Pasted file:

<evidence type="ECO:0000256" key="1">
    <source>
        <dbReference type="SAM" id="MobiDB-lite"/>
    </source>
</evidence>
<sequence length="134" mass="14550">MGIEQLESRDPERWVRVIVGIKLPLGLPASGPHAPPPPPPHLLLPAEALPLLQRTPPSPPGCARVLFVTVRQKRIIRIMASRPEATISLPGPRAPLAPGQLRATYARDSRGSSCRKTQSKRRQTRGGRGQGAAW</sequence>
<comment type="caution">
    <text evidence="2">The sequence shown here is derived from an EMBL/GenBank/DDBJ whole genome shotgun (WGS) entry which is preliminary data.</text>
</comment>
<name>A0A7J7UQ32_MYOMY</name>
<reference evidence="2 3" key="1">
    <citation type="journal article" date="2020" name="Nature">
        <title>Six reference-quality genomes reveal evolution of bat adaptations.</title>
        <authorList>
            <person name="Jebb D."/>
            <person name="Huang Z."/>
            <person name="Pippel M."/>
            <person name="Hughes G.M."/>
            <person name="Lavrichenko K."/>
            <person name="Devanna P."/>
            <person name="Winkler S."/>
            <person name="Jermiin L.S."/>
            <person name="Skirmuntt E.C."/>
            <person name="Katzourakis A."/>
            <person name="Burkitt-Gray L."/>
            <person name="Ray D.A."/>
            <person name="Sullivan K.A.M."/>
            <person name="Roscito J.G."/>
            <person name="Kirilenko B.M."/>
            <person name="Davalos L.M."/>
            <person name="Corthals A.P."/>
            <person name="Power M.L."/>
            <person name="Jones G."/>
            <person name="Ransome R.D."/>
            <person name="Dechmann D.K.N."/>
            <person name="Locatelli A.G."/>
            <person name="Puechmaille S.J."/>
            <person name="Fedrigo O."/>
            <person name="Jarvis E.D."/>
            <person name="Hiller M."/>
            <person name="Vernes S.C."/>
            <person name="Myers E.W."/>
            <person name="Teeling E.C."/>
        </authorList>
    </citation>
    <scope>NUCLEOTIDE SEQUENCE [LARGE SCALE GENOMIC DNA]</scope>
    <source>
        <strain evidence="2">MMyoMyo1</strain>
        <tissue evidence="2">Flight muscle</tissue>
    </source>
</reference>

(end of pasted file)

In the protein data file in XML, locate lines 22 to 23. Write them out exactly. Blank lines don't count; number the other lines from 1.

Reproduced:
            <person name="Jermiin L.S."/>
            <person name="Skirmuntt E.C."/>